Thursday, 29 January 2015


"The possession of knowledge does not kill the sense of wonder and mystery. There is always more mystery." – Anaïs Nin

SETI is an acronym that stands for “Search for Extra-Terrestrial Intelligence”, the designation of a series of projects based mainly on attempts to detect artificial radio transmissions from outer space. Here is the web page of the SETI organisation:

I was reminded of this word by a report in the news that yet another batch of new Earth-like planet was discovered close to us, in our backyard, so to speak (in cosmic terms!). Astrophysicists from around the world, including a team from the University of Sydney, have found a Sun-like star with five orbiting planets, which dates back to the dawn of the galaxy. The scientists have determined that the star is 11.2 billion years old, making it the oldest system with Earth-sized planets ever discovered.

The certainty of finding other intelligent life forms in the universe was established by the Drake Equation, which was developed by Frank Drake in 1961 as a way to focus on the factors which determine how many intelligent, communicating civilizations there are in our galaxy. The Drake Equation is:
N = N* fp ne fl fi fc fL

The equation can really be looked at as a number of questions:
N* represents the number of stars in the Milky Way Galaxy
Question: How many stars are in the Milky Way Galaxy?
Answer: Current estimates are 100 billion.

fp is the fraction of stars that have planets around them
Question: What percentage of stars have planetary systems?
Answer: Current estimates range from 20% to 50%.

ne is the number of planets per star that are capable of sustaining life
Question: For each star that does have a planetary system, how many planets are capable of sustaining life?
Answer: Current estimates range from 1 to 5.

fl is the fraction of planets in ne where life evolves
Question: On what percentage of the planets that are capable of sustaining life does life actually evolve?
Answer: Current estimates range from 100% (where life can evolve it will) down to close to 0%.

fi is the fraction of fl where intelligent life evolves
Question: On the planets where life does evolve, what percentage evolves intelligent life?
Answer: Estimates range from 100% (intelligence is such a survival advantage that it will certainly evolve) down to near 0%.

fc is the fraction of fi that communicate
Question: What percentage of intelligent races have the means and the desire to communicate?
Answer: 10% to 20%

fL is fraction of the planet's life during which the communicating civilisations live
Question: For each civilization that does communicate, for what fraction of the planet's life does the civilisation survive?
Answer: This is the toughest of the questions. If we take Earth as an example, the expected lifetime of our Sun and the Earth is roughly 10 billion years. So far we've been communicating with radio waves for less than 100 years. How long will our civilization survive? Will we destroy ourselves in a few years like some predict or will we overcome our problems and survive for millennia? If we were destroyed tomorrow the answer to this question would be 1/100,000,000th. If we survive for 10,000 years the answer will be 1/1,000,000th.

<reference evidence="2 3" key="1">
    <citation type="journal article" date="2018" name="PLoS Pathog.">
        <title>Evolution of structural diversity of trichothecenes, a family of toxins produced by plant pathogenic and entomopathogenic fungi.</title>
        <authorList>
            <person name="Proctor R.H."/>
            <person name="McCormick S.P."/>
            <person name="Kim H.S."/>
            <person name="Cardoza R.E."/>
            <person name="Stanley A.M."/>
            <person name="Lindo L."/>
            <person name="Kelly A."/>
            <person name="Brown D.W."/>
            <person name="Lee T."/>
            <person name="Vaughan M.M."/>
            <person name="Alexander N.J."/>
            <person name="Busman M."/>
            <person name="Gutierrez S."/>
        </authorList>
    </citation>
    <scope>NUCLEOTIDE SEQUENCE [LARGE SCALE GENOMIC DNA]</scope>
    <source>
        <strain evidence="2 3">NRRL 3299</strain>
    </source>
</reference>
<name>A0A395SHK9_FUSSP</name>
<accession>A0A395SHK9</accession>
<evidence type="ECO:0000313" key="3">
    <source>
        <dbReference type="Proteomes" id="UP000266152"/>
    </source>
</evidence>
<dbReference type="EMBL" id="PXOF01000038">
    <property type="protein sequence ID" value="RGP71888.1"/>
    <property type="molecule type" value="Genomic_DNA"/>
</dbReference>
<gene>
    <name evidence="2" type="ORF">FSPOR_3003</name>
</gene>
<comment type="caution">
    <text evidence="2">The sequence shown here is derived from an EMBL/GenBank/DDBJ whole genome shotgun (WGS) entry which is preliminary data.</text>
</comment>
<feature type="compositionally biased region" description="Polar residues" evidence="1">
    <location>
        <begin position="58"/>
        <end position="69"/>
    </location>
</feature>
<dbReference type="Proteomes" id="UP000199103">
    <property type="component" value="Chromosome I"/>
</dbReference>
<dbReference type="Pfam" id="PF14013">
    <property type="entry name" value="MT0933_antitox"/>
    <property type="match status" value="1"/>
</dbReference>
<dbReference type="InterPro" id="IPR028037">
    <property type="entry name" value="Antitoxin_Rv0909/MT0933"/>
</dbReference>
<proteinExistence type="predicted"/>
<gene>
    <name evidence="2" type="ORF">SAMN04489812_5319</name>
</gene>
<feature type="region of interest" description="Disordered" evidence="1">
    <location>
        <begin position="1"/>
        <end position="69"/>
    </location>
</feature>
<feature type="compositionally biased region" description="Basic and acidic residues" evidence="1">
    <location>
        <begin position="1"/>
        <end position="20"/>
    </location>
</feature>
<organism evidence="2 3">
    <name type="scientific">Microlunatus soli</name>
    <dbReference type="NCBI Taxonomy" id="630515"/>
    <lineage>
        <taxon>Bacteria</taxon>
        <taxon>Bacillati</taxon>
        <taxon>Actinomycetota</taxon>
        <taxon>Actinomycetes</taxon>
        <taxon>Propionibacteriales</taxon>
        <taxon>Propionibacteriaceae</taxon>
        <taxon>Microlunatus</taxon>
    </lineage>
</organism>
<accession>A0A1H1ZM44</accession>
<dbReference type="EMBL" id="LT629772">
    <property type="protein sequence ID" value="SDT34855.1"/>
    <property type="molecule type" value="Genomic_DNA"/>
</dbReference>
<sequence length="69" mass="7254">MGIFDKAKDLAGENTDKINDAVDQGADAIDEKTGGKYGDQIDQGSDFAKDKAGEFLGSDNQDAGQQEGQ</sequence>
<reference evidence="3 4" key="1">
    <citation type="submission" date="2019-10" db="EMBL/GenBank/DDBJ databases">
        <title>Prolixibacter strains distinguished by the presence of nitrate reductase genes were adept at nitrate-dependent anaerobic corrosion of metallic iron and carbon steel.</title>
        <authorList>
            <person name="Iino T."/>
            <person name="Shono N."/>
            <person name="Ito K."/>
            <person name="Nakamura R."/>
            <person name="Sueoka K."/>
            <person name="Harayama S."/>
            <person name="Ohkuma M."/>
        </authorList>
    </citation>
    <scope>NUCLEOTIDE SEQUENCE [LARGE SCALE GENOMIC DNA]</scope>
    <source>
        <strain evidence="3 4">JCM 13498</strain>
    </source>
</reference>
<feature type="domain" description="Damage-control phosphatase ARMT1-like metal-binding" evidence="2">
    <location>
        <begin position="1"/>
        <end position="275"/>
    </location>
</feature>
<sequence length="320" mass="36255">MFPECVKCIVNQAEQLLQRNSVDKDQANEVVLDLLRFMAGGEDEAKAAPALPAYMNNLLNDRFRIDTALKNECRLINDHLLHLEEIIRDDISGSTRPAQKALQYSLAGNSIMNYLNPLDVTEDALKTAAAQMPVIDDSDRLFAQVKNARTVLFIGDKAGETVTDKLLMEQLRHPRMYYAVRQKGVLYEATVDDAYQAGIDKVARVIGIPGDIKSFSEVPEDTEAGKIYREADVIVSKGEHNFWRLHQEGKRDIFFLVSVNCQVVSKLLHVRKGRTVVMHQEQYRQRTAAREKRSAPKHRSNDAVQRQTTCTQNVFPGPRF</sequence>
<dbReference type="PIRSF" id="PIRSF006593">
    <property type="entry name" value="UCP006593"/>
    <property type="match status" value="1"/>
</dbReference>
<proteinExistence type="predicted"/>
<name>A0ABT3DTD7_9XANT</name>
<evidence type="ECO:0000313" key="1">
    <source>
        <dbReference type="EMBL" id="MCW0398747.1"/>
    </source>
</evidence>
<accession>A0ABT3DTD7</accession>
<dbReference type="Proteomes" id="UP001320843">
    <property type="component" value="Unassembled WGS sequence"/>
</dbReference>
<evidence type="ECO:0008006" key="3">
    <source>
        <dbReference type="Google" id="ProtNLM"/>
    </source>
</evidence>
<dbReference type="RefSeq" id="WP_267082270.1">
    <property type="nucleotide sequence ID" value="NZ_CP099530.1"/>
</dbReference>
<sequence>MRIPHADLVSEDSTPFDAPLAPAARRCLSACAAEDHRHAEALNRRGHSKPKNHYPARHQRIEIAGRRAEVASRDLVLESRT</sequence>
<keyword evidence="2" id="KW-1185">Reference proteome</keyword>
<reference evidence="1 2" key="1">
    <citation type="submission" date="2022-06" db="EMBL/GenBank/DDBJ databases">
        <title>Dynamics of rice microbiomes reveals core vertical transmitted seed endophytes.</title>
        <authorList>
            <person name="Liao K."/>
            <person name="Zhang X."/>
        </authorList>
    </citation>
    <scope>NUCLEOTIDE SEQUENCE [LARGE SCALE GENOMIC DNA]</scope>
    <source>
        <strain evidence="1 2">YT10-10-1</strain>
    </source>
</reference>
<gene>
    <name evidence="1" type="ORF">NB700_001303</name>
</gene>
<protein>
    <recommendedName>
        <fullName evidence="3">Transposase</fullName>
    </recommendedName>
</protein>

When all of these variables are multiplied together we come up with: N, the number of communicating civilisations in the galaxy.

Considerable disagreement on the values of most of these parameters exists, but the values used by Drake and his colleagues in 1961 were: 
    * R* = 10/year (10 stars formed per year)
    * fp = 0.5 (half of all stars formed will have planets)
    * ne = 2 (2 planets per star will be able to develop life)
    * fl = 1 (100% of the planets will develop life)
    * fi = 0.01 (1% of which will be intelligent life)
    * fc = 0.01 (1% of which will be able to communicate)
    * L = 10,000 years (which will last 10,000 years)

Drake's values give N = 10 × 0.5 × 2 × 1 × 0.01 × 0.01 × 10,000 = 10 communicating civilisations in the galaxy.

Some people may shrug off the whole SETI project as a pointless exercise and a waste of time, money, people power. Many more say that it takes up valuable resources that could be used better elsewhere, improving the lot of the underprivileged in this world, for example. Fundamentalists may say that the earth is the only place created by God and hence the only one populated by sentient beings with a soul. Others may object to the search on the grounds that even if many civilizations are there in the stars, they are so far form us that it does not make any difference to us one way or another, as we may never contact them.

As for myself, I am a rational, sentient, logical being who has been trained in the sciences. I possess an inordinate amount of curiosity and my imagination is boundless. I support SETI as I think it utilises only a small fraction of resources compared to the enormous amounts that are spent on other less necessary endeavours - say, military spending. I would like us to find evidence of life elsewhere in the Universe, as the Drake Equation predicts that this is a distinct possibility. Even if we never contact other sentient beings in the universe directly, I think that knowing certainly that they exist will change us as a species…

What do you think? Do you think there is extraterrestrial life? Do you support SETI?

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